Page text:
It was Moss who proved to be the prophet. After looking at a photo of Lukas-trained Grindstone beating Baffert and Cavonnier in the 1996 Derby, she realized that this year's race was six years later to the day. She told Baffert, "You're going to win it and (Lukas) is going to be second. You're going to turn it around this time." As in 1996, when he bought Silver Charm in Ocala a week before the Derby, Baffert recently purchased a big, strong, gray colt, similar to Silver Charm, at the same sale. Suddenly a wave of good vibes hit him. Maybe this is meant to be, he thought.
The morning of the race, the third member of the Derby dominators of the '90s, Nick Zito, told Baffert, "You're going to win it. They're all going to leave you alone on the lead."
Derby Day was picture-perfect, with mild temperatures and a cloudless sky. Trainer Jim Bond still was visibly shaken after having to scratch Buddha the day before due to a possible shoulder injury. That was one less classy, fast horse for War Emblem to contend with. Harlan's Holiday closed as the 6-1 favorite, the highest-priced Derby favorite ever. Saarland and Medaglia d'Oro were at 6-1, with Perfect Drift 7-1, and Came Home and Johannesburg at 8-1.
Baffert was conspicuous by his absence in the walkover from the stable area. Lukas had hotwalker Brian Fitzgerald lead the Proud Citizen contingent waving a large American flag, while others in the group handed out smaller flags to the crowd lining the rail.
The running of the Derby was as anticlimactic as any in memory. Earlier in the week, Bill Mott, trainer of Wood Memorial fifth-place finisher Blue Burner, said, "In the Wood, the first three horses went around the first turn and they finished in that same order. Now, I'll bet you dollars to doughnuts that the first three that come around the first turn in the Derby are not going to finish in that order. I don't give a damn; I'll bet almost everything in my pocket that's not going to happen."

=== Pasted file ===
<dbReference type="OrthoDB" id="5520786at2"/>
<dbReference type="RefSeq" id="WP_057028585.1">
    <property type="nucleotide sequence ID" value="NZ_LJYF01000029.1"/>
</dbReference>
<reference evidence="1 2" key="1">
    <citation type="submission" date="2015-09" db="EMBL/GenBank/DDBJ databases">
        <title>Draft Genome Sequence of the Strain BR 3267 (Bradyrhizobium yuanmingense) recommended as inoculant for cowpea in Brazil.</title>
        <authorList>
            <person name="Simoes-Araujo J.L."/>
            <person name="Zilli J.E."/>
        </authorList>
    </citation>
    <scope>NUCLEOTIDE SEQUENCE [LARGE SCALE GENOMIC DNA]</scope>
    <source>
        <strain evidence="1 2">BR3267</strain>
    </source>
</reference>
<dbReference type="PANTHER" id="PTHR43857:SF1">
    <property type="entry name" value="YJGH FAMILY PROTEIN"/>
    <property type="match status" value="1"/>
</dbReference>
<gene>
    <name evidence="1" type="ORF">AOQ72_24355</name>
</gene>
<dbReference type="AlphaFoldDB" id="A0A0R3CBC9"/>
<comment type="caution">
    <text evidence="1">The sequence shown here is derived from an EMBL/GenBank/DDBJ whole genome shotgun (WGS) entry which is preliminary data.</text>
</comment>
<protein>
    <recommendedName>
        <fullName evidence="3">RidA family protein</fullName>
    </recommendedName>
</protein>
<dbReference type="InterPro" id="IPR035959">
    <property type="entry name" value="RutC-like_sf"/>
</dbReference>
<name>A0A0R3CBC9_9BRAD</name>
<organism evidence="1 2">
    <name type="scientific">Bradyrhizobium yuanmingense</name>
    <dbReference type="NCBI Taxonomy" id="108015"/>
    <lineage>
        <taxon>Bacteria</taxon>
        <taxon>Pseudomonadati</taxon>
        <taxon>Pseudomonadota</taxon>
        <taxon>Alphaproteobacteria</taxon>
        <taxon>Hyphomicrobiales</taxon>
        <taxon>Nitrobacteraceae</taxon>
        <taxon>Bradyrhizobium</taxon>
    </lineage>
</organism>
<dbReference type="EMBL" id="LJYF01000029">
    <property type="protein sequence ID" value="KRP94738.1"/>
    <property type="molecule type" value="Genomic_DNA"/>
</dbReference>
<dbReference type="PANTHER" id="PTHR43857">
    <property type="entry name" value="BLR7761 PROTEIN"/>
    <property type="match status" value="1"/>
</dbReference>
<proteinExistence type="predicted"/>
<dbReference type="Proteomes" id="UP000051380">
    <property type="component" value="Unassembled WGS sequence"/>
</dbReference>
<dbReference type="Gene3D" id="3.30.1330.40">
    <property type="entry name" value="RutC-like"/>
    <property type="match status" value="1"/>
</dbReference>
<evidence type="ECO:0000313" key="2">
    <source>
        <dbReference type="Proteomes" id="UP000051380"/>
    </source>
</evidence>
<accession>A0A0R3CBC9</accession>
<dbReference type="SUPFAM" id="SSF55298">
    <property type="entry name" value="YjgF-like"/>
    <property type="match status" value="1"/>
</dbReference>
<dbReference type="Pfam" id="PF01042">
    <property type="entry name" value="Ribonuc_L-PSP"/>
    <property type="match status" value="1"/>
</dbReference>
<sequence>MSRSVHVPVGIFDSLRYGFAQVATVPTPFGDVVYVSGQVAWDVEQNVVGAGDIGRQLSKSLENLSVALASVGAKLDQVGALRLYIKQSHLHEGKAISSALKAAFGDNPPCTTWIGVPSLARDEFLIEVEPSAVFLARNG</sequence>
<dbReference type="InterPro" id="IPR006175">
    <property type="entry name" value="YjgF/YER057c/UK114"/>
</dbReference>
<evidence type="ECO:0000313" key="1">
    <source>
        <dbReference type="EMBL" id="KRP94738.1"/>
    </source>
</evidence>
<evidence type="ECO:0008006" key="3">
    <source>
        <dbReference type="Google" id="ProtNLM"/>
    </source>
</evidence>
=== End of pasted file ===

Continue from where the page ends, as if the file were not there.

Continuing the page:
Mott would have lost the bet, for that's exactly what happened. Victor Espinoza got War Emblem to the lead, as expected, with Proud Citizen a length or two behind. Eddie Delahoussaye, on Perfect Drift, saw the unfavorable scenario developing and put Perfect Drift right into the hunt along the inside. Medaglia d'Oro was bumped at the start by Essence of Dubai, who had thrown his rider, David Flores, in the paddock. Medaglia d'Oro dropped back to 10th and wasn't able to show his natural speed. From the first turn on, the lead positions never changed. No one ever came running on the far turn, and the race looked as if it were being run on a conveyor belt.
Baffert had told Espinoza to sit chilly and not move on the horse. Even turning for home, he was told to keep away from the whip, and Espinoza followed instructions perfectly. It was apparent that after setting steady fractions of :23.25, :47.04, and 1:11.75, the big, black colt gliding on the lead with long, rhythmic strides was in total control of the Kentucky Derby. He went his next quarter in almost :25 and still no one came. Then it was too late. Espinoza merely had to hand ride him, with a few waves of the whip late, through a final quarter in :24.43. Proud Citizen kept plugging away at him, finishing second, three-quarters of a length ahead of Perfect Drift. Delahoussaye tried to come up on War Emblem's inside, but Espinoza brought his colt back to the rail, causing Perfect Drift to check briefly and come back around. War Emblem spurted in the final sixteenth, drawing off to a four-length victory in 2:01.13, the ninth-fastest time in Derby history. Medaglia d'Oro, who again bumped with Essence of Dubai at the top of the stretch, closed well to be fourth.
Baffert had pulled it off. And he had given Salman the Derby he was denied last year.
"Can you believe this?" an emotionally charged Baffert said as he made his way to the winner's circle. After seeing War Emblem's owner, the two embraced. "This is my man, right here," Baffert said. "I'd carry you but you're too heavy."
Louisville police captain Steve Thompson, for whom Baffert- trained Derby runner Captain Steve was named, said it all: "The wizard did it again."
Salman told perfect strangers, "Pinch me, please."
As they walked back following the winner's circle presentation, shouts from the crowd showered down on them. The prince heard one in particular, and in trying to figure out what was said, summed up all the controversies that had surrounded his trainer and put the moment in proper perspective. He turned away from the crowd and asked no one in particular: "Was this guy shouting negative or positive?" Without missing a beat, he added, "Who cares?"